The Terabyte Club

· by Steve · Read in about 3 min · (548 Words)

It’s an eternal truth that no matter how much hard drive space you have, you always manage to fill it with something.

In my case, it’s mostly tools, SDKs and most importantly build environments. I have to maintain at least 3 active development copies of OGRE at any one time (the previous stable branch, the current stable branch and the development branch), plus clean build environments for at least 3 compilers in order to do releases. Add to that the occasional backport scenario for clients, plus build variants (static linking, multiple threading options, double precision mode), plus project builds for customers and my own spin-offs like OgreSpeedTree and it all starts to mount up, particularly as a full build of OGRE will creep up to about 3-4GB of data (mostly intermediate files).

To be fair, hard drives do tend to last longer and longer every time. I bought a 250GB hard drive about 4 years ago and was amazed at the amount of space I had free (with my secondary backup drive, I had 330GB at my disposal). However, over the last month or two I’ve been pushing at the limits and so I decided to upgrade.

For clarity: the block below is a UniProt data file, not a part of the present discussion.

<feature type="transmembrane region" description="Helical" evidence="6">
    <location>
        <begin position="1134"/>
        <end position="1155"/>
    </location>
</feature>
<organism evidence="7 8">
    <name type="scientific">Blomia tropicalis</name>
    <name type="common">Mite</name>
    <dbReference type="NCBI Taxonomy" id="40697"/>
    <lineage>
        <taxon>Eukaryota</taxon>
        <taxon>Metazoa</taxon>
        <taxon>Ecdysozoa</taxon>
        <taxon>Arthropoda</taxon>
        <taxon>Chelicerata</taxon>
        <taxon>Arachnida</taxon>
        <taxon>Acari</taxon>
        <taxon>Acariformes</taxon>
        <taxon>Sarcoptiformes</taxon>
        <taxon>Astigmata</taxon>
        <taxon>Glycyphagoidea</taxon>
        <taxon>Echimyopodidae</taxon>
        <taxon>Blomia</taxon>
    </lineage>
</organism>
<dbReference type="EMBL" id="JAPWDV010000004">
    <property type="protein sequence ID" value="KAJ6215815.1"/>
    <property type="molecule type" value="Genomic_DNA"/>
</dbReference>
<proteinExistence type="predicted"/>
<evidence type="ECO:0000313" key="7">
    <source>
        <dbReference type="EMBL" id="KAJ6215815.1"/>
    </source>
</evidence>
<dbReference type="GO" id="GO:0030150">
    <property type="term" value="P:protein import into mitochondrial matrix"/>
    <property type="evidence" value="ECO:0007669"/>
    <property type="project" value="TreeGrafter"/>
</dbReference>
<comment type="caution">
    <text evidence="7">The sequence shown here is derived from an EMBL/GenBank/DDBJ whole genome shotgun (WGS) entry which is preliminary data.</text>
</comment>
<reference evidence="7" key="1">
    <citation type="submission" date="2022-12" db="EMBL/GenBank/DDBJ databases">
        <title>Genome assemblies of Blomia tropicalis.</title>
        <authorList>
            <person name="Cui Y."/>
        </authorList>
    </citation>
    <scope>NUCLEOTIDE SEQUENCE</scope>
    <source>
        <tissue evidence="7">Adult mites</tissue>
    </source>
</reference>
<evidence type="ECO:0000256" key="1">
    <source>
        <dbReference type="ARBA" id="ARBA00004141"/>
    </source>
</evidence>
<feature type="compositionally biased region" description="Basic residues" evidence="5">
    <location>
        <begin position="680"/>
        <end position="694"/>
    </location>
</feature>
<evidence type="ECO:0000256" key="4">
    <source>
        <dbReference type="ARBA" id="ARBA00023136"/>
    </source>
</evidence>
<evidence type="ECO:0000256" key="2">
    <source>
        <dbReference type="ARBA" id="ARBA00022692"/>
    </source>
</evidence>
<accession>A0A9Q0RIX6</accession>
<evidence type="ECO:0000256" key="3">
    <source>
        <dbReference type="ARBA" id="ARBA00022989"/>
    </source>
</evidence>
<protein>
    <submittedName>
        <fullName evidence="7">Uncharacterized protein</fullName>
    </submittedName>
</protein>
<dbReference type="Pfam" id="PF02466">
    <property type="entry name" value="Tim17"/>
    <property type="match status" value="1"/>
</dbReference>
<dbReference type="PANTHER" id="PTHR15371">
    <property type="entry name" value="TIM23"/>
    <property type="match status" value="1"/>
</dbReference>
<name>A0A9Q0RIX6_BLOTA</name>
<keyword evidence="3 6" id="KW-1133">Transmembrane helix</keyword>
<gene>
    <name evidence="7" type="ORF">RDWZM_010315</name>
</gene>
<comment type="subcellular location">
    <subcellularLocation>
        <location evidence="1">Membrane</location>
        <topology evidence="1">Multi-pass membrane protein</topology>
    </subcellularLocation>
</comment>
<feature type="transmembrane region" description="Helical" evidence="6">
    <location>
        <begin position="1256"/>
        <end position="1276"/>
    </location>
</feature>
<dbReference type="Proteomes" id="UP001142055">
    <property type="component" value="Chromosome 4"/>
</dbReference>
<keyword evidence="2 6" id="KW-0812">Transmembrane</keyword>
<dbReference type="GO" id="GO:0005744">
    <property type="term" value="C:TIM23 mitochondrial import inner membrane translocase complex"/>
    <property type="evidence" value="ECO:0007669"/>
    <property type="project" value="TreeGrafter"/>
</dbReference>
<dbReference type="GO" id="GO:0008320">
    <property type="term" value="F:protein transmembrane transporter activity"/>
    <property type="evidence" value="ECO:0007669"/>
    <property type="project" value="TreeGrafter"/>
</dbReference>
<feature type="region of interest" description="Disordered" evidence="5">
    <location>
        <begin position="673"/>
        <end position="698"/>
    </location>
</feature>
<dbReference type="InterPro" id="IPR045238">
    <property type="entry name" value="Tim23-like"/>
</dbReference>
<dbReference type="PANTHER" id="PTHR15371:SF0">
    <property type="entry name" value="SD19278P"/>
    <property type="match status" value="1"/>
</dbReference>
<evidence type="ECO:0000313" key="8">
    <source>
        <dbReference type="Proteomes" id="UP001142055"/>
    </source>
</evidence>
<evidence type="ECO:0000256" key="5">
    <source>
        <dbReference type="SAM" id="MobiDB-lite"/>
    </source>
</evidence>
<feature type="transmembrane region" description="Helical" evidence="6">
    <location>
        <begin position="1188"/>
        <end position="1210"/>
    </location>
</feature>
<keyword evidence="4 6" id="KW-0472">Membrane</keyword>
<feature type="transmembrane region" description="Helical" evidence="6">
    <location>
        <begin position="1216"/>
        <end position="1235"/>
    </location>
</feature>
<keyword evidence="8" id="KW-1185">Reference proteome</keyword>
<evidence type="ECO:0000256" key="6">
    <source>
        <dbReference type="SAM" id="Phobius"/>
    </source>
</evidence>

Terabyte hard drives are getting quite cheap these days, although the cheaper ones (like the Seagate Barracuda) have been getting some poorish reviews, so given I do some pretty HDD intensive work I looked for something with decent performance (barring going OTT with an array of Velociraptors) . The Western Digital Caviar Black was getting some good reviews, so I went with that - the only one that seemed to compete at this size was the Samsung Spinpoint F1, but according to the reviews I read, while it did very well at bulk sustained transfer rates, its performance didn’t scale well to lots of random I/O requests, something that’s pretty important when doing compilations with lots of small files being accessed in many threads. Thus, I chose the Caviar Black which is a touch slower than the Spinpoint on bulk transfers, but is a clear winner in the kind of random access workloads I do most.

They come in 750GB and 1TB variants; I decided to go with the 750GB since the Caviar Black is a more expensive drive (£80 for the 750GB, £110 for the 1TB), and I intend to keep my 250GB as a secondary drive anyway, so together they push me over the magic psychological 1TB barrier (in theory, of course you never see all that space in reality).

It feels like moving into a new house with loads more room - you just want to do cartwheels on the empty space (metaphorically). It’s great not to have to worry about disk space again as I fire off a new build, and I don’t personally notice the noise that the reviews mentioned as a downside of the Caviar Black, but then my existing drives were 4+ years old and probably noisy by comparison to modern equivalents anyway. In a way, I find the slight noise reassuring, particularly as I don’t have a HDD light on the front of my machine (it’s behind the door panel, in a rather odd design choice by ThermalTake).

I wonder if it will be another 4 years before I fill this one up…